Sophie of Greece and Denmark – An exiled Princess (Part one)




sophie greece
(public domain)

Princess Sophie of Greece and Denmark was born on 26 June 1914 as the fourth daughter of Prince Andrew of Greece and Denmark and Princess Alice of Battenberg. Her grandmother Victoria arrived in early June to be with Alice as she gave birth, but Sophie arrived rather late. Victoria wrote on the day of her birth, “Well, the baby is here at last. She (alas!) made her appearance at 6 a.m. Of course, it is a disappointment her being another girl; she is a fine healthy, large child.”1 Her elder sisters were Margarita, Theodora and Cecilie. Her younger brother is Prince Philip, Duke of Edinburgh.

She spent her early years in Greece with her mother and sisters until they were forced to leave for Switzerland in 1917. The family’s main base became the Grand Hotel in Lucerne. In 1920, Sophie, Cecilie and their mother Alice became ill with influenza, but luckily they all recovered. They were briefly allowed back to Greece in 1920, and her younger brother Philip was born there on 10 June 1921. In 1922, Sophie and her sisters were invited to be bridesmaids at the wedding of Edwina Ashley to Alice’s brother Louis (later 1st Earl Mountbatten of Burma). At the time, their grandmother described them as, “quite natural and unaffected girls, really children, that do Alice credit, but though nice looking, they have merely the good looks of youth.”2 She added, “Cécile will certainly be the prettiest of the lot, Tiny (Sophie) is great fun & the precious Philipp (sic) the image of Andrea (Andrew)”3

More trouble was to come as King Constantine abdicated for a second time in 1922, now in favour his eldest son George. It was arranged that the King and Queen would leave with Andrew, but he was not with them when they left. Alice and Andrew remained in Corfu with the children for now. Andrew was eventually arrested, leading to much worry. He was banished from Greece, and he gathered the family from Corfu where Alice had hurriedly packed a few belongings. Baby Philip was carried in a cot made from an orange box. Margarita and Theodora were left in the care of their grandmother in England, while Alice took the younger three siblings to Paris into the care of Andrew’s sister-in-law Princess Marie Bonaparte, the wife of Prince George of Greece and Denmark. She loaned the family a house in France where they would eventually live with the entire family. Sophie later wrote, “There were staff of different nationalities. One of the maids came in and said that a footman had attacked her with a knife. There were always problems paying the bills.”4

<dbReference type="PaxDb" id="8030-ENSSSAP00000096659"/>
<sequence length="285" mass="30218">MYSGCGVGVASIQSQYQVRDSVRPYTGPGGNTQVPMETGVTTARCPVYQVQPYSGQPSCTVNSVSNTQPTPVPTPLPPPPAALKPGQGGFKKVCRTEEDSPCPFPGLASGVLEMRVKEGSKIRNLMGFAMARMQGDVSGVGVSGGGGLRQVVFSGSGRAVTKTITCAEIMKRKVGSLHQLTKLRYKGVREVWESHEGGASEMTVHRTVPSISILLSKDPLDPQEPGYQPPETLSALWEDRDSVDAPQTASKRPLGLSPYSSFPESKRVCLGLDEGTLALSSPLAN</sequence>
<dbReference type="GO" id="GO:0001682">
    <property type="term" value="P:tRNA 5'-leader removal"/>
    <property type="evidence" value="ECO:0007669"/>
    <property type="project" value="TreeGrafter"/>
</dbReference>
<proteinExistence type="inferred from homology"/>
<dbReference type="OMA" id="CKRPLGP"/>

While at St Cloud, Andrew often took the younger children on trips to Paris or for walks in the Boulogne woods. They also had a tennis court, and there was a big family lunch every Sunday. In 1923, the four girls once again acted as bridesmaids, this time for the wedding of Lady Louise Mountbatten to the future King Gustaf VI Adolf of Sweden.  In the summer of 1926, Cecilie and Sophie spent time at Kensington Palace. Even though Sophie was the youngest of the four sisters, she would be the first to marry; her future husband was Prince Christoph of Hesse.